I turn to the circumstances in which the Government may wish to collect information on costs via an information notice. In Committee we spoke about triggers, and the noble Lord, Lord Hunt, has tabled amendments along those lines. I have thought about this carefully but have concluded that we cannot set particular conditions for when we issue information notices. First, we cannot predict all the circumstances where this or a future Government may need to investigate further the value for money of a particular product or supply chain. Secondly, we may want to issue an information notice when we have an information gap and cannot properly assess whether a product or the supply chain is delivering good value for money. It would be a Catch-22 situation if we were to have triggers for an information notice in legislation that would allow us to issue an information notice only when we already had the evidence. I trust noble Lords will understand the Government’s concerns about triggers for an information notice.
However, in Committee I said I would provide examples of when the Government may wish to collect information about costs. These include where companies in the statutory scheme ask for a price increase for a particular product and we want to assess whether that is justified; where we have concerns about the high price of an unbranded generic medicine and want to assess whether the prices are warranted; or where the Government have no visibility over costs in the supply chain and want to assure ourselves that the market is working effectively. These are only some examples but I hope they illustrate where the Government may benefit from more information than that which is collected routinely to run our community pharmacy reimbursement system and to operate our cost-control schemes for medicines. The information notice would of course clearly set out what information would need to be provided, the form and manner in which the information would need to be supplied, the period of time that that information would need to cover and the date by which that information would need to be supplied. It would inform those issued with an information notice of their right of appeal.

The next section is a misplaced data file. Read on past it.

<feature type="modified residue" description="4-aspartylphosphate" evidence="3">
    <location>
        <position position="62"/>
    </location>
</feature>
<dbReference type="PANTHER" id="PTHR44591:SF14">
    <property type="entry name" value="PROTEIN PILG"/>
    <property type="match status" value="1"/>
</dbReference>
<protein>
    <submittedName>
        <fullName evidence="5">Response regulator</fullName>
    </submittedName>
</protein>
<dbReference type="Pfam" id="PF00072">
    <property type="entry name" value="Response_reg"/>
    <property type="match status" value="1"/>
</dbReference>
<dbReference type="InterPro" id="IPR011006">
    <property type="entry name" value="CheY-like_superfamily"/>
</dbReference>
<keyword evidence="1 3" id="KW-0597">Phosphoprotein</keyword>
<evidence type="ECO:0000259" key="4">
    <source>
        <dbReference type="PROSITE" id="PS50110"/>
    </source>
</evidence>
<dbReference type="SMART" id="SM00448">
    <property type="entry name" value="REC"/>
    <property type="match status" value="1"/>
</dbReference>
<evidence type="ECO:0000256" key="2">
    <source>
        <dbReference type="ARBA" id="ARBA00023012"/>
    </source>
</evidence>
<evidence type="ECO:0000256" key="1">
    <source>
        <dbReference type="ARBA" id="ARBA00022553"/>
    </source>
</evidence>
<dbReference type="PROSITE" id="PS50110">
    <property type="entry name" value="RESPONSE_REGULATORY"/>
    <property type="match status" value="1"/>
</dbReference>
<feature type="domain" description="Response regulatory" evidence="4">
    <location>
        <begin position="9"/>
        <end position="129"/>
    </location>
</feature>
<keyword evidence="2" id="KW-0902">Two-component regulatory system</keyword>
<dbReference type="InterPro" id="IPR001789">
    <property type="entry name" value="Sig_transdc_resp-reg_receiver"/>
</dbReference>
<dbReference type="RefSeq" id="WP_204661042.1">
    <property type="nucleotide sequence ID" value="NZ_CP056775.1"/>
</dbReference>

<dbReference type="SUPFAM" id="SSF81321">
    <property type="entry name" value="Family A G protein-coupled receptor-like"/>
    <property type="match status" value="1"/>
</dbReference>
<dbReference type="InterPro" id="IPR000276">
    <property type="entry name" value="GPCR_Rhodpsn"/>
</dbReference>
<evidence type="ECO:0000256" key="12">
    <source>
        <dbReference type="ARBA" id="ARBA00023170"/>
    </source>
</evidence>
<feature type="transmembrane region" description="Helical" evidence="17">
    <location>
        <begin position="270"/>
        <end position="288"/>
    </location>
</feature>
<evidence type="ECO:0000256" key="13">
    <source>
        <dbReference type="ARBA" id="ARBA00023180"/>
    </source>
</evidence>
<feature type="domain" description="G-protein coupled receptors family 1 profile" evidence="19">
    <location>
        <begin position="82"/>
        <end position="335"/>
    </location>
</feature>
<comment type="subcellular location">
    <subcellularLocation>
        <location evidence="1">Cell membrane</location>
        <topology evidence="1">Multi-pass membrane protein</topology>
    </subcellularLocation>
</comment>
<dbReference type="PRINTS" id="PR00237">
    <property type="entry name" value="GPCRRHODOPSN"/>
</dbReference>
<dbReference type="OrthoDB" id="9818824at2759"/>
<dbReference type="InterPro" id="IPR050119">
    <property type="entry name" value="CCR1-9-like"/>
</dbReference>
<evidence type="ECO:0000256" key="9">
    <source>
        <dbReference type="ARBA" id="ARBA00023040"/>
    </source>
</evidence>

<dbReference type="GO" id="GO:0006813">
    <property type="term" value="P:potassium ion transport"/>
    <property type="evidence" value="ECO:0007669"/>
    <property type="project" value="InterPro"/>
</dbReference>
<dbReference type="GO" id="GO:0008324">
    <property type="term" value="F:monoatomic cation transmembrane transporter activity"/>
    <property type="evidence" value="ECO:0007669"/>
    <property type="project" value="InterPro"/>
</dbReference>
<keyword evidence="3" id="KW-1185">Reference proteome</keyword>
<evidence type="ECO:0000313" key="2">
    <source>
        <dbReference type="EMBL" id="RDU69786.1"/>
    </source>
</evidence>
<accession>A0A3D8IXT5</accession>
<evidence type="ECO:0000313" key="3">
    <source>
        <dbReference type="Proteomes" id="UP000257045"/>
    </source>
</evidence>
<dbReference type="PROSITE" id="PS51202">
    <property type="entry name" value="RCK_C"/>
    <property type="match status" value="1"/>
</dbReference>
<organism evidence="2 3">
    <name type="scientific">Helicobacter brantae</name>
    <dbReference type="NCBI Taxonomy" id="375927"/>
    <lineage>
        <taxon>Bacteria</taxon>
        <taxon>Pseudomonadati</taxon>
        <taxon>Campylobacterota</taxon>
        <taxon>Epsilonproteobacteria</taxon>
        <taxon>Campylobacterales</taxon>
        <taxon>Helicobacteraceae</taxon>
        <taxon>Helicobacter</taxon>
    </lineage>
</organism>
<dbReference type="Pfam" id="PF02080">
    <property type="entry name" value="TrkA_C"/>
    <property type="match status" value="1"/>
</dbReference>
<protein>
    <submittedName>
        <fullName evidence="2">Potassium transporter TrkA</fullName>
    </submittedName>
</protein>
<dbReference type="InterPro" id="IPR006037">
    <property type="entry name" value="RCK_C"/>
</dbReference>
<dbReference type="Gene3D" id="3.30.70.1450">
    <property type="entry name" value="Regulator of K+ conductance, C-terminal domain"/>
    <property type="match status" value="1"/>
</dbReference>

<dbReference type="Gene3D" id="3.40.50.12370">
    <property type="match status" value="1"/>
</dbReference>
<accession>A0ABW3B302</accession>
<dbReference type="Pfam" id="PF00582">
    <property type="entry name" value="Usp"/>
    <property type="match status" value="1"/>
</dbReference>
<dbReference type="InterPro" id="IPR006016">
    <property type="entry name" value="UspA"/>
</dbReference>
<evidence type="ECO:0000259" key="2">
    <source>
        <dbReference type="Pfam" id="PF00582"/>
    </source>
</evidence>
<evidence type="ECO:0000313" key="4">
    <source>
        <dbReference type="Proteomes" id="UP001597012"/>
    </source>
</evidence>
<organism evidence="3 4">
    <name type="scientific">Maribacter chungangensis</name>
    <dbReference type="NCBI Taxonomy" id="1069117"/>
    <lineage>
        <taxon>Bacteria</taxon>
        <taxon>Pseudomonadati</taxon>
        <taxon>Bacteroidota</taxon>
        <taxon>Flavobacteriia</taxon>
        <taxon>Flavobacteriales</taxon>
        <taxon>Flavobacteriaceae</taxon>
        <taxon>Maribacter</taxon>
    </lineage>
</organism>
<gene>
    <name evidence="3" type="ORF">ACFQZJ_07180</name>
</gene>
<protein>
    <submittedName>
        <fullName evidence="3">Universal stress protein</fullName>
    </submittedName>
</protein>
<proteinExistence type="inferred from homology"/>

The government amendments would introduce a right of appeal for those served with an information notice, an important point made by my noble friend Lord Lansley in Committee. UK producers could appeal an information notice if they believed the request was beyond the powers in the NHS Act 2006. That is in addition to the existing appeal mechanism against any enforcement decision made by the Government when a company refuses to submit information.
I thank noble Lords, especially my noble friend Lord Lansley and the noble Lords Lord Warner and Lord Hunt, for helping to shape these amendments. I hope that through the government amendments I have reflected the concerns raised in Committee, and that the House will agree them. I also hope I have addressed the amendments tabled by the noble Lord, Lord Hunt, and I ask him to withdraw his amendment and instead support the Government’s amendments.
My Lords, I reciprocate my noble friend’s thanks. In Committee he said he was going to think very carefully about the subject of information and the circumstances in which it is required from companies. Having done so and engaged us in a conversation about it, he has come forward with an amendment that seems specifically designed to meet the concerns raised in Committee. From my point of view, and this is very simply put, there must be a general scheme to acquire information, but when one goes beyond it the company has a right to expect that the information notice must be specific, itemised and additional, and that, as is now provided for, there should be a right of appeal in relation to that. My noble friend has very kindly listened and brought forward an amendment to do in substance the things that we were looking for, so I am grateful to him.